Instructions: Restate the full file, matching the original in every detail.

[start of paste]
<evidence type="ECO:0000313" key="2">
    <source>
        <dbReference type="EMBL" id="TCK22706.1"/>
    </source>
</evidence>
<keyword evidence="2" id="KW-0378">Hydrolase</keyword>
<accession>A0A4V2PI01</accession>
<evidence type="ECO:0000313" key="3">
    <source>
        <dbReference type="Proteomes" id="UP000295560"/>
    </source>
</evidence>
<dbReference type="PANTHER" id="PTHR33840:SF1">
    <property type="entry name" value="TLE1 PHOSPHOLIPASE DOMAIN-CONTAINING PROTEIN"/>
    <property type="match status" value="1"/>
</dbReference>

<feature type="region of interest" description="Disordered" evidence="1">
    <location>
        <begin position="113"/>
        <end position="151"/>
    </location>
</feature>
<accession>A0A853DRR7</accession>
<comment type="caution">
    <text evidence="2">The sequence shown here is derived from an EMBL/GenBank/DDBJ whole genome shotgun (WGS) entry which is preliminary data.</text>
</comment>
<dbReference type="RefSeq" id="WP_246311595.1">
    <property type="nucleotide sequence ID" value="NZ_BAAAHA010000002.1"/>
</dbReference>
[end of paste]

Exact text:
<evidence type="ECO:0000313" key="2">
    <source>
        <dbReference type="EMBL" id="TCK22706.1"/>
    </source>
</evidence>
<keyword evidence="2" id="KW-0378">Hydrolase</keyword>
<accession>A0A4V2PI01</accession>
<evidence type="ECO:0000313" key="3">
    <source>
        <dbReference type="Proteomes" id="UP000295560"/>
    </source>
</evidence>
<dbReference type="PANTHER" id="PTHR33840:SF1">
    <property type="entry name" value="TLE1 PHOSPHOLIPASE DOMAIN-CONTAINING PROTEIN"/>
    <property type="match status" value="1"/>
</dbReference>

<feature type="region of interest" description="Disordered" evidence="1">
    <location>
        <begin position="113"/>
        <end position="151"/>
    </location>
</feature>
<accession>A0A853DRR7</accession>
<comment type="caution">
    <text evidence="2">The sequence shown here is derived from an EMBL/GenBank/DDBJ whole genome shotgun (WGS) entry which is preliminary data.</text>
</comment>
<dbReference type="RefSeq" id="WP_246311595.1">
    <property type="nucleotide sequence ID" value="NZ_BAAAHA010000002.1"/>
</dbReference>